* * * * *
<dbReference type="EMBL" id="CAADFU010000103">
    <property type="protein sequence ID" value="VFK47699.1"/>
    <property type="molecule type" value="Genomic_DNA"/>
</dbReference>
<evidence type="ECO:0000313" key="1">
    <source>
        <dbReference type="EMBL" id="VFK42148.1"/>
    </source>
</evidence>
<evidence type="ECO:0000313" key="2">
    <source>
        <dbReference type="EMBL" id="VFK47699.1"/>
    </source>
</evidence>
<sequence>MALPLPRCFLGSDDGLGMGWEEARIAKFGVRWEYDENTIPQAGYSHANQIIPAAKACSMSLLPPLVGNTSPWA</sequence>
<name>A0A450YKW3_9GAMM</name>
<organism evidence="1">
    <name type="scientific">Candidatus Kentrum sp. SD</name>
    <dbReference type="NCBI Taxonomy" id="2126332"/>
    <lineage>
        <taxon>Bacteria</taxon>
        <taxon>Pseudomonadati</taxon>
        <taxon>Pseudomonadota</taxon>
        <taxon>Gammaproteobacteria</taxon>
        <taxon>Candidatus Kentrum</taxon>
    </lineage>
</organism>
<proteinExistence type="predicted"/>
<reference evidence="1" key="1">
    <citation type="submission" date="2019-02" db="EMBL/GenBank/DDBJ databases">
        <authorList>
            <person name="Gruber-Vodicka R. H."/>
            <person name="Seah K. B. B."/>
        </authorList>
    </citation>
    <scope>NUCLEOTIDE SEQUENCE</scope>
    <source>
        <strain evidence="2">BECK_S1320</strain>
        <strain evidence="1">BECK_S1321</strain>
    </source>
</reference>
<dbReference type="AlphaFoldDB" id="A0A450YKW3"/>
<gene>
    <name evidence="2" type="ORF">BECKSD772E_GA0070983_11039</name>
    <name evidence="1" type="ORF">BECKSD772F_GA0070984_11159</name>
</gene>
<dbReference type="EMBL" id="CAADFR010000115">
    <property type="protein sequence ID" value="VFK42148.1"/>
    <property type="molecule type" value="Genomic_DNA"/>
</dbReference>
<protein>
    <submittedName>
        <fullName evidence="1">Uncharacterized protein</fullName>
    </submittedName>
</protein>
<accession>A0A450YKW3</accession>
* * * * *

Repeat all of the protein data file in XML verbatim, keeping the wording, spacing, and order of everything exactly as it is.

<dbReference type="EMBL" id="CAADFU010000103">
    <property type="protein sequence ID" value="VFK47699.1"/>
    <property type="molecule type" value="Genomic_DNA"/>
</dbReference>
<evidence type="ECO:0000313" key="1">
    <source>
        <dbReference type="EMBL" id="VFK42148.1"/>
    </source>
</evidence>
<evidence type="ECO:0000313" key="2">
    <source>
        <dbReference type="EMBL" id="VFK47699.1"/>
    </source>
</evidence>
<sequence>MALPLPRCFLGSDDGLGMGWEEARIAKFGVRWEYDENTIPQAGYSHANQIIPAAKACSMSLLPPLVGNTSPWA</sequence>
<name>A0A450YKW3_9GAMM</name>
<organism evidence="1">
    <name type="scientific">Candidatus Kentrum sp. SD</name>
    <dbReference type="NCBI Taxonomy" id="2126332"/>
    <lineage>
        <taxon>Bacteria</taxon>
        <taxon>Pseudomonadati</taxon>
        <taxon>Pseudomonadota</taxon>
        <taxon>Gammaproteobacteria</taxon>
        <taxon>Candidatus Kentrum</taxon>
    </lineage>
</organism>
<proteinExistence type="predicted"/>
<reference evidence="1" key="1">
    <citation type="submission" date="2019-02" db="EMBL/GenBank/DDBJ databases">
        <authorList>
            <person name="Gruber-Vodicka R. H."/>
            <person name="Seah K. B. B."/>
        </authorList>
    </citation>
    <scope>NUCLEOTIDE SEQUENCE</scope>
    <source>
        <strain evidence="2">BECK_S1320</strain>
        <strain evidence="1">BECK_S1321</strain>
    </source>
</reference>
<dbReference type="AlphaFoldDB" id="A0A450YKW3"/>
<gene>
    <name evidence="2" type="ORF">BECKSD772E_GA0070983_11039</name>
    <name evidence="1" type="ORF">BECKSD772F_GA0070984_11159</name>
</gene>
<dbReference type="EMBL" id="CAADFR010000115">
    <property type="protein sequence ID" value="VFK42148.1"/>
    <property type="molecule type" value="Genomic_DNA"/>
</dbReference>
<protein>
    <submittedName>
        <fullName evidence="1">Uncharacterized protein</fullName>
    </submittedName>
</protein>
<accession>A0A450YKW3</accession>